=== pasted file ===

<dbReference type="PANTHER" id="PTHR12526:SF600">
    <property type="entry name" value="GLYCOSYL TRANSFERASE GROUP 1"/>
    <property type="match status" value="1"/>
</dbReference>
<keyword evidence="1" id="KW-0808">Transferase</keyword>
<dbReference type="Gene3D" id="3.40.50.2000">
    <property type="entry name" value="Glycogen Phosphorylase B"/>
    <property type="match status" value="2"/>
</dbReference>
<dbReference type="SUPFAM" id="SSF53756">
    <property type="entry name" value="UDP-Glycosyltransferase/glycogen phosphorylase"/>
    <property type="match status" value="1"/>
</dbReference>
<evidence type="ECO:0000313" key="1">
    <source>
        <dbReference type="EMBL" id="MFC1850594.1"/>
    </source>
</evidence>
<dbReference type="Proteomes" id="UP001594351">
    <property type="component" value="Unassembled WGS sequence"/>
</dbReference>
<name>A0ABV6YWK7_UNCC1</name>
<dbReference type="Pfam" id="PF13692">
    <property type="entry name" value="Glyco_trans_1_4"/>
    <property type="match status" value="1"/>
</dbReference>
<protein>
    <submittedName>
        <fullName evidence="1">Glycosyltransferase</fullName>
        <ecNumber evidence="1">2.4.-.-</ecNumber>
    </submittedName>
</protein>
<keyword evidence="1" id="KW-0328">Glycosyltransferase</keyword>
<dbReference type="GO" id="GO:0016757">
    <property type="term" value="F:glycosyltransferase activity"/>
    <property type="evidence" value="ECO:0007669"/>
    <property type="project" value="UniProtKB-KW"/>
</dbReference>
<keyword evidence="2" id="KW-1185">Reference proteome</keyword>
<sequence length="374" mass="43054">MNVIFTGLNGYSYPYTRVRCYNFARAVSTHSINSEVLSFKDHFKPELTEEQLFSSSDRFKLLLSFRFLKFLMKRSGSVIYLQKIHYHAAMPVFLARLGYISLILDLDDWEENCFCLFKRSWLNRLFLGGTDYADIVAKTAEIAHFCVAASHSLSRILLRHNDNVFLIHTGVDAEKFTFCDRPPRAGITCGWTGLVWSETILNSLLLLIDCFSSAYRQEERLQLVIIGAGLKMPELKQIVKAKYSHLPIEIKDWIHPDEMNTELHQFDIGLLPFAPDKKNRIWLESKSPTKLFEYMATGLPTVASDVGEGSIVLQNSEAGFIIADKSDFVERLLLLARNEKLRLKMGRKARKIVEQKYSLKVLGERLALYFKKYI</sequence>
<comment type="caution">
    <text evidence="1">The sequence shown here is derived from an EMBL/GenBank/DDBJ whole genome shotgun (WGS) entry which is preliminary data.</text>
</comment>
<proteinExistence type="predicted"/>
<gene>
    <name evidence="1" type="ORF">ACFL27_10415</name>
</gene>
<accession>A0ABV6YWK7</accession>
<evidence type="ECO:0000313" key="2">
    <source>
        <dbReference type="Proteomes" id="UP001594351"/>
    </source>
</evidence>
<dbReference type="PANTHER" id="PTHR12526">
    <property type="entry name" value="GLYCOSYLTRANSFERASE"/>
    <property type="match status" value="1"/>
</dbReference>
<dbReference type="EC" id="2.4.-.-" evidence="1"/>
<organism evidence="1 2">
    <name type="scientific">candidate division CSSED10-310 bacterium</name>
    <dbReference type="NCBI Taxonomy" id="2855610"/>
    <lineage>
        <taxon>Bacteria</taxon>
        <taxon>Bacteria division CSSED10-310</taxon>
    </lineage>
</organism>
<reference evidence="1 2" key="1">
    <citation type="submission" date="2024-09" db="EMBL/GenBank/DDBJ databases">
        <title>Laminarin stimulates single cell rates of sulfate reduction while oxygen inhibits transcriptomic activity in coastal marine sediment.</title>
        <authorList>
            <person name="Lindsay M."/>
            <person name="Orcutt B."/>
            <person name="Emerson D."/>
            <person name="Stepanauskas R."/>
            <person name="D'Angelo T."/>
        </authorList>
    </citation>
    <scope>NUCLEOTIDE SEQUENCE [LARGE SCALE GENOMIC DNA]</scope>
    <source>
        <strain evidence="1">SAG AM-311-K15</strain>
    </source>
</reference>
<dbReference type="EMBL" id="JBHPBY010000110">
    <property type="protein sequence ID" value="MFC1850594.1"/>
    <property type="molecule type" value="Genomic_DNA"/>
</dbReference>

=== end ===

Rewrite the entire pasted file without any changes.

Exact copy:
<dbReference type="PANTHER" id="PTHR12526:SF600">
    <property type="entry name" value="GLYCOSYL TRANSFERASE GROUP 1"/>
    <property type="match status" value="1"/>
</dbReference>
<keyword evidence="1" id="KW-0808">Transferase</keyword>
<dbReference type="Gene3D" id="3.40.50.2000">
    <property type="entry name" value="Glycogen Phosphorylase B"/>
    <property type="match status" value="2"/>
</dbReference>
<dbReference type="SUPFAM" id="SSF53756">
    <property type="entry name" value="UDP-Glycosyltransferase/glycogen phosphorylase"/>
    <property type="match status" value="1"/>
</dbReference>
<evidence type="ECO:0000313" key="1">
    <source>
        <dbReference type="EMBL" id="MFC1850594.1"/>
    </source>
</evidence>
<dbReference type="Proteomes" id="UP001594351">
    <property type="component" value="Unassembled WGS sequence"/>
</dbReference>
<name>A0ABV6YWK7_UNCC1</name>
<dbReference type="Pfam" id="PF13692">
    <property type="entry name" value="Glyco_trans_1_4"/>
    <property type="match status" value="1"/>
</dbReference>
<protein>
    <submittedName>
        <fullName evidence="1">Glycosyltransferase</fullName>
        <ecNumber evidence="1">2.4.-.-</ecNumber>
    </submittedName>
</protein>
<keyword evidence="1" id="KW-0328">Glycosyltransferase</keyword>
<dbReference type="GO" id="GO:0016757">
    <property type="term" value="F:glycosyltransferase activity"/>
    <property type="evidence" value="ECO:0007669"/>
    <property type="project" value="UniProtKB-KW"/>
</dbReference>
<keyword evidence="2" id="KW-1185">Reference proteome</keyword>
<sequence length="374" mass="43054">MNVIFTGLNGYSYPYTRVRCYNFARAVSTHSINSEVLSFKDHFKPELTEEQLFSSSDRFKLLLSFRFLKFLMKRSGSVIYLQKIHYHAAMPVFLARLGYISLILDLDDWEENCFCLFKRSWLNRLFLGGTDYADIVAKTAEIAHFCVAASHSLSRILLRHNDNVFLIHTGVDAEKFTFCDRPPRAGITCGWTGLVWSETILNSLLLLIDCFSSAYRQEERLQLVIIGAGLKMPELKQIVKAKYSHLPIEIKDWIHPDEMNTELHQFDIGLLPFAPDKKNRIWLESKSPTKLFEYMATGLPTVASDVGEGSIVLQNSEAGFIIADKSDFVERLLLLARNEKLRLKMGRKARKIVEQKYSLKVLGERLALYFKKYI</sequence>
<comment type="caution">
    <text evidence="1">The sequence shown here is derived from an EMBL/GenBank/DDBJ whole genome shotgun (WGS) entry which is preliminary data.</text>
</comment>
<proteinExistence type="predicted"/>
<gene>
    <name evidence="1" type="ORF">ACFL27_10415</name>
</gene>
<accession>A0ABV6YWK7</accession>
<evidence type="ECO:0000313" key="2">
    <source>
        <dbReference type="Proteomes" id="UP001594351"/>
    </source>
</evidence>
<dbReference type="PANTHER" id="PTHR12526">
    <property type="entry name" value="GLYCOSYLTRANSFERASE"/>
    <property type="match status" value="1"/>
</dbReference>
<dbReference type="EC" id="2.4.-.-" evidence="1"/>
<organism evidence="1 2">
    <name type="scientific">candidate division CSSED10-310 bacterium</name>
    <dbReference type="NCBI Taxonomy" id="2855610"/>
    <lineage>
        <taxon>Bacteria</taxon>
        <taxon>Bacteria division CSSED10-310</taxon>
    </lineage>
</organism>
<reference evidence="1 2" key="1">
    <citation type="submission" date="2024-09" db="EMBL/GenBank/DDBJ databases">
        <title>Laminarin stimulates single cell rates of sulfate reduction while oxygen inhibits transcriptomic activity in coastal marine sediment.</title>
        <authorList>
            <person name="Lindsay M."/>
            <person name="Orcutt B."/>
            <person name="Emerson D."/>
            <person name="Stepanauskas R."/>
            <person name="D'Angelo T."/>
        </authorList>
    </citation>
    <scope>NUCLEOTIDE SEQUENCE [LARGE SCALE GENOMIC DNA]</scope>
    <source>
        <strain evidence="1">SAG AM-311-K15</strain>
    </source>
</reference>
<dbReference type="EMBL" id="JBHPBY010000110">
    <property type="protein sequence ID" value="MFC1850594.1"/>
    <property type="molecule type" value="Genomic_DNA"/>
</dbReference>